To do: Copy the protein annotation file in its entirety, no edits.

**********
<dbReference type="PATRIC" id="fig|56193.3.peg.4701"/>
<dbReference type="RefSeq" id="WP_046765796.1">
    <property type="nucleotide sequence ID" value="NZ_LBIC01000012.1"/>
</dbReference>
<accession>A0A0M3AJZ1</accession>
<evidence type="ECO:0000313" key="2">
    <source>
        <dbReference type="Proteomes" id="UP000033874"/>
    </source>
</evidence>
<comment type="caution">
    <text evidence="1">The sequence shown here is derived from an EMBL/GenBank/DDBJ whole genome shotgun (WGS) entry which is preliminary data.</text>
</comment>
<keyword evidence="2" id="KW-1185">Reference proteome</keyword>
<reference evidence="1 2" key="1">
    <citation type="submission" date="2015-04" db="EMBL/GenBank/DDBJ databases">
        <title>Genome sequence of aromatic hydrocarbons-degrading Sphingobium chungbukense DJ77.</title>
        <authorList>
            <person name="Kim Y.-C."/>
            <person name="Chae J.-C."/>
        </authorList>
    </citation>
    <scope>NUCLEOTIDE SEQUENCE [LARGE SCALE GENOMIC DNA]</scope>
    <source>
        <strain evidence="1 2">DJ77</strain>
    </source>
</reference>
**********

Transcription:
<dbReference type="PATRIC" id="fig|56193.3.peg.4701"/>
<dbReference type="RefSeq" id="WP_046765796.1">
    <property type="nucleotide sequence ID" value="NZ_LBIC01000012.1"/>
</dbReference>
<accession>A0A0M3AJZ1</accession>
<evidence type="ECO:0000313" key="2">
    <source>
        <dbReference type="Proteomes" id="UP000033874"/>
    </source>
</evidence>
<comment type="caution">
    <text evidence="1">The sequence shown here is derived from an EMBL/GenBank/DDBJ whole genome shotgun (WGS) entry which is preliminary data.</text>
</comment>
<keyword evidence="2" id="KW-1185">Reference proteome</keyword>
<reference evidence="1 2" key="1">
    <citation type="submission" date="2015-04" db="EMBL/GenBank/DDBJ databases">
        <title>Genome sequence of aromatic hydrocarbons-degrading Sphingobium chungbukense DJ77.</title>
        <authorList>
            <person name="Kim Y.-C."/>
            <person name="Chae J.-C."/>
        </authorList>
    </citation>
    <scope>NUCLEOTIDE SEQUENCE [LARGE SCALE GENOMIC DNA]</scope>
    <source>
        <strain evidence="1 2">DJ77</strain>
    </source>
</reference>